Facebook pulls but then restores Warren ads aimed at Big Tech

In this Jan. 8, 2015 file photo, Sen. Elizabeth Warren, D-Mass. is seen on Capitol Hill in Washington. (AP)
Updated 12 March 2019
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Facebook pulls but then restores Warren ads aimed at Big Tech

  • She unveiled a proposal just days earlier to break up Big Tech, arguing that firms such as Amazon, Google and Facebook hold ” too much power” in society

SAN FRANCISCO: Facebook on Monday pulled and then later restored ads by Democratic presidential hopeful Senator Elizabeth Warren calling for tech giants to be broken up.
“We removed the ads because they violated our policies against use of our corporate logo,” Facebook told AFP.
“In the interest of allowing robust debate, we are restoring the ads,” it said, putting the number of affected ads at four.
Other ads calling for the breakup of Facebook and other US tech giants ran as intended, according to the California-based social network.
“Curious why I think FB has too much power?” Warren said in a message fired off on Twitter.
“Let’s start with their ability to shut down a debate over whether FB has too much power.”
Warren went on to thank Facebook for restoring her ads and called for a “social media marketplace that isn’t dominated by a single censor.”
She unveiled a proposal just days earlier to break up Big Tech, arguing that firms such as Amazon, Google and Facebook hold ” too much power” in society.
Warren said that as president, she would press for legislation to designate big online companies with revenues of at least $25 billion as “platform utilities” barred from owning “any participants on that platform.”
The Massachusetts senator said she would also appoint antitrust enforcers “committed to reversing illegal and anti-competitive tech mergers,” including acquisitions in recent years by Amazon, Facebook and Google.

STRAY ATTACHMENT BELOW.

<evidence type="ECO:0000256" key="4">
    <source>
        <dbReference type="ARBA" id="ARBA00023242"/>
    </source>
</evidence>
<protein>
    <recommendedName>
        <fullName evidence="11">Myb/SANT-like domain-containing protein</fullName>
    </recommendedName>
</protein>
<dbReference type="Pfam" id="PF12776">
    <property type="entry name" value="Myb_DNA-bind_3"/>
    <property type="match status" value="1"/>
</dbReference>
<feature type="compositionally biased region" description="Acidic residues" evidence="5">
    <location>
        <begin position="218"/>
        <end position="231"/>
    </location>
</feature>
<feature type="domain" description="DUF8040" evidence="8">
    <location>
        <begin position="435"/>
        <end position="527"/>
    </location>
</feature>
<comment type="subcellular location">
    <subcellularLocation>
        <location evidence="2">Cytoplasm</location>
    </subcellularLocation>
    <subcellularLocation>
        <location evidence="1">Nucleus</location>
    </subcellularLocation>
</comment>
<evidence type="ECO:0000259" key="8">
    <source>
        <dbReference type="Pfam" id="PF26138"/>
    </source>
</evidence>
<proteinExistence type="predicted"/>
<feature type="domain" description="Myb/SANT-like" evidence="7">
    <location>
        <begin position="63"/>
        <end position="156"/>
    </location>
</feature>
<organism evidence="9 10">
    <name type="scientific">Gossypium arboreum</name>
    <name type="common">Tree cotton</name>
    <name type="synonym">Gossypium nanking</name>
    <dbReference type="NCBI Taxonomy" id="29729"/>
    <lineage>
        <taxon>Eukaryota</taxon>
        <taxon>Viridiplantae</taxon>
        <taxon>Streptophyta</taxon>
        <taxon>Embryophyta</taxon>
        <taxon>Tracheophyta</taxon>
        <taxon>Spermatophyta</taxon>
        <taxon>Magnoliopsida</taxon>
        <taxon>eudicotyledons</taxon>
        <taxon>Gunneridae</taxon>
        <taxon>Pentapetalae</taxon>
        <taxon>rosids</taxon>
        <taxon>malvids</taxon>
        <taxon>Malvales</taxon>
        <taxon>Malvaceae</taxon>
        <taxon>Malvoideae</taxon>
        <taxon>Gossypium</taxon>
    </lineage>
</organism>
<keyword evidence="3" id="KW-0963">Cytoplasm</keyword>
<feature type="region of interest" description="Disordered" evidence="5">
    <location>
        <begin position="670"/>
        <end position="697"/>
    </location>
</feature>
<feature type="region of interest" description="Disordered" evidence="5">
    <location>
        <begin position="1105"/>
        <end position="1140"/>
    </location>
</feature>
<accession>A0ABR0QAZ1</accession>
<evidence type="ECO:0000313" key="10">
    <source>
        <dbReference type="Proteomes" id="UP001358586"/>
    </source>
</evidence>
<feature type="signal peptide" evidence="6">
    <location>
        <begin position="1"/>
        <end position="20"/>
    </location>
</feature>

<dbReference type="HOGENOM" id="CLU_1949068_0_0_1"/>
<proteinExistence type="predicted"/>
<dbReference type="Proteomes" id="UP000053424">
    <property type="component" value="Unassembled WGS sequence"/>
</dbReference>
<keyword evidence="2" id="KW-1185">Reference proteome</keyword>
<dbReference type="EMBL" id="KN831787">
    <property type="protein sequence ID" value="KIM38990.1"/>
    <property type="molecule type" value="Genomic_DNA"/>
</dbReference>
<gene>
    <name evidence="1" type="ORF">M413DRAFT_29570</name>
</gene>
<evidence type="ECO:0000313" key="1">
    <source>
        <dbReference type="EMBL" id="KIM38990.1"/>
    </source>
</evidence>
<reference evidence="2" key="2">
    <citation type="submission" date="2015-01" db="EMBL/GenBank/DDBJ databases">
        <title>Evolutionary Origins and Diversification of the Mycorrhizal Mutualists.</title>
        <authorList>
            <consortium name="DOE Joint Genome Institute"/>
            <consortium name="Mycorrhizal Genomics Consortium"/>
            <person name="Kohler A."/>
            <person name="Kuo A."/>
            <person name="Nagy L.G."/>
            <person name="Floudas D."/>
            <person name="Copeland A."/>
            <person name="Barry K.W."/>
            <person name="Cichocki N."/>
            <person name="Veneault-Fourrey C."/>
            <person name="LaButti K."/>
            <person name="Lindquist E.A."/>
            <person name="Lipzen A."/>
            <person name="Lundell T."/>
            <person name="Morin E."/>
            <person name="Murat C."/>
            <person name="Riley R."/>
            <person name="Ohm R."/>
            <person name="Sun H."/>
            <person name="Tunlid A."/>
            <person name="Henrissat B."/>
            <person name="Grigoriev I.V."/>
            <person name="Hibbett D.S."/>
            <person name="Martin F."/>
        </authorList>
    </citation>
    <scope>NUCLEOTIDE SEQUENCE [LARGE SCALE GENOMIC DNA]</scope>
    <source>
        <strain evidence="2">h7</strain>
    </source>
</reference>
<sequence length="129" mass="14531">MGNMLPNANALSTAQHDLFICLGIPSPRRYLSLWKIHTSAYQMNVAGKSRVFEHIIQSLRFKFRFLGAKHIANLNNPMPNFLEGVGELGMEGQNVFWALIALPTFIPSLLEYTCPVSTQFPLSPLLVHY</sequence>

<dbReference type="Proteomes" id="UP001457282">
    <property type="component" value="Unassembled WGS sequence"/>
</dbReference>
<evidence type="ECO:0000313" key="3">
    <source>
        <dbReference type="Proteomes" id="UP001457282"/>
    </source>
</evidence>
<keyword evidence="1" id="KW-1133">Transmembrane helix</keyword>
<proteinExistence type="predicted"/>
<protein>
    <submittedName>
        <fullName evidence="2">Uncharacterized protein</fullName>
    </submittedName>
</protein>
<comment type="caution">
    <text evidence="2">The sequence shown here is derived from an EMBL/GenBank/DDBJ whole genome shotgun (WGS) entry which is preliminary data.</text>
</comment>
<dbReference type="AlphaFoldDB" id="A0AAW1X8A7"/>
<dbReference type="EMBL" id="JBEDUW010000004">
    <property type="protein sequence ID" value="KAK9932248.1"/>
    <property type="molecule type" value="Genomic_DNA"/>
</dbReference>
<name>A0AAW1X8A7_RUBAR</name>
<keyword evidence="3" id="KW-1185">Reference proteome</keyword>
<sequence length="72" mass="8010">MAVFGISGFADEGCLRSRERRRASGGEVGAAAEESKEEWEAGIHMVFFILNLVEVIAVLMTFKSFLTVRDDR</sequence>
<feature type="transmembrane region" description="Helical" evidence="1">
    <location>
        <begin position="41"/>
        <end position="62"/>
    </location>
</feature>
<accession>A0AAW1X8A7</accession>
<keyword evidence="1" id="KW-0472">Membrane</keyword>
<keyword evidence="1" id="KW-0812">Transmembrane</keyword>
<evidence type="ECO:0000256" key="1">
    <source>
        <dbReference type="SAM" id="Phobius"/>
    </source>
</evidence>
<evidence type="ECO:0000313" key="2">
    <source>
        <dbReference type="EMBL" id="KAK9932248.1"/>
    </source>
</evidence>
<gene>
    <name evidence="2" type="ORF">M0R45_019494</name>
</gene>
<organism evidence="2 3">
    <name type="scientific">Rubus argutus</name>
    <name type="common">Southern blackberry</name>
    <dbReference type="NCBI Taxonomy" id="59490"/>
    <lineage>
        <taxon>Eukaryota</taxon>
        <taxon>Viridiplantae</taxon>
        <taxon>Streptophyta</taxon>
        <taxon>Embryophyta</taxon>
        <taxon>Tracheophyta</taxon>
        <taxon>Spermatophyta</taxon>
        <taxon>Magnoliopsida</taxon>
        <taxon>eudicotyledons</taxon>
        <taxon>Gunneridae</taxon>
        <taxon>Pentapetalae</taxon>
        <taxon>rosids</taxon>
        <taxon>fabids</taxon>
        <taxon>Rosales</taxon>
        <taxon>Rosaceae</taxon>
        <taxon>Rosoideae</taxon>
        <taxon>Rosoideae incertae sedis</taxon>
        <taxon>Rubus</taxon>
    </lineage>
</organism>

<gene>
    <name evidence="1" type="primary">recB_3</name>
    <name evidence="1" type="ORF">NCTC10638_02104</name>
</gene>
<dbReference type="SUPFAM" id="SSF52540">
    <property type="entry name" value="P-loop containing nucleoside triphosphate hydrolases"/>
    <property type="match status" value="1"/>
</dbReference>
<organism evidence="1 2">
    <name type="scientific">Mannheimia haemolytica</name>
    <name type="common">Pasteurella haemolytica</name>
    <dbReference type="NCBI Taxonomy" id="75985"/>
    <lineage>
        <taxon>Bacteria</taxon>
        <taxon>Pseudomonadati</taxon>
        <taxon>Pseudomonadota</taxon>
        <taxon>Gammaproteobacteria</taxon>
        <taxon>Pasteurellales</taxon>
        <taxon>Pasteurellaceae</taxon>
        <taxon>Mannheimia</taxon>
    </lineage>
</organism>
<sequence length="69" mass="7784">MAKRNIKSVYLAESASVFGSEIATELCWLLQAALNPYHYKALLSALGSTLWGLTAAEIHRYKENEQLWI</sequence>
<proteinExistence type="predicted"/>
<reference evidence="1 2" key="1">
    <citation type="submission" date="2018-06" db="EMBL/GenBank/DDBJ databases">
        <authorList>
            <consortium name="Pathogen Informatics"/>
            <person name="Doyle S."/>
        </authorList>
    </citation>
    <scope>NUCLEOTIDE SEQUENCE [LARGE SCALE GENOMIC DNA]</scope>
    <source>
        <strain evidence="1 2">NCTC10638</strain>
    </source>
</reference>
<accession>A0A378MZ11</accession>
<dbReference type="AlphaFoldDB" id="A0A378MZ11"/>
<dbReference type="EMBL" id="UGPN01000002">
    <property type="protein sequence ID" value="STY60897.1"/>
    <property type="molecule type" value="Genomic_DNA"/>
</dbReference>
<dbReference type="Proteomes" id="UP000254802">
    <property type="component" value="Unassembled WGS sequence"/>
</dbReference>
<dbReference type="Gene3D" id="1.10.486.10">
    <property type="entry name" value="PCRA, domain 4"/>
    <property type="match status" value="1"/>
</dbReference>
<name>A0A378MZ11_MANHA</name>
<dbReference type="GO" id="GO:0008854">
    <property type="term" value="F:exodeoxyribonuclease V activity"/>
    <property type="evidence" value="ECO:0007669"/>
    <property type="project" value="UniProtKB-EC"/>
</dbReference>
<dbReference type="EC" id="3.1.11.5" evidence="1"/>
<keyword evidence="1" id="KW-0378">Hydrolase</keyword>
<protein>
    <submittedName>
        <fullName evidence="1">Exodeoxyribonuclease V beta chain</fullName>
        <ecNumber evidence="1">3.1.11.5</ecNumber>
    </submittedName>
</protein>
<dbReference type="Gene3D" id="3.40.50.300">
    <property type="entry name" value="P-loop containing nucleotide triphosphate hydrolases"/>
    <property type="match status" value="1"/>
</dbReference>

“Today’s big tech companies have too much power — too much power over our economy, our society and our democracy,” she wrote in a blog post on Medium.
“They’ve bulldozed competition, used our private information for profit, and tilted the playing field against everyone else.”
The proposal comes amid a growing “techlash” movement in the United States against the firms, which have grown to become the world’s most valuable, and a series of antitrust investigations in Europe.
Critics accuse the firms of mishandling private user data and of abusing their dominance of certain sectors such as online retail and Internet search.


Taliban threaten Afghan media, say reporters to be targeted

Updated 24 June 2019
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Taliban threaten Afghan media, say reporters to be targeted

  • Taliban urged Afghan media to cease transmitting anti-Taliban announcements paid for by the government
  • If they refuse to do this will be considered enemy intelligence nests and their journalists and other staffers will not be safe

KABUL, Afghanistan: The Taliban have issued a threat to Afghan media, saying journalists will be targeted unless news outlets stop broadcasting what they describe as government propaganda against the insurgents.
Monday’s statement gives Afghan radio stations, TV channels and others a week to cease transmitting anti-Taliban announcements paid for by the government.
The Taliban say that Afghan media that refuse to do this will be considered enemy intelligence nests and their journalists and other staffers will not be safe.
The government in Kabul pays media outlets to regularly air please to the public to inform authorities if they see any suspicious Taliban activities.
The Taliban have targeted Afghan media, radio and TV stations in the past but this is the insurgents’ first threat over a specific issue such as the government-paid announcements.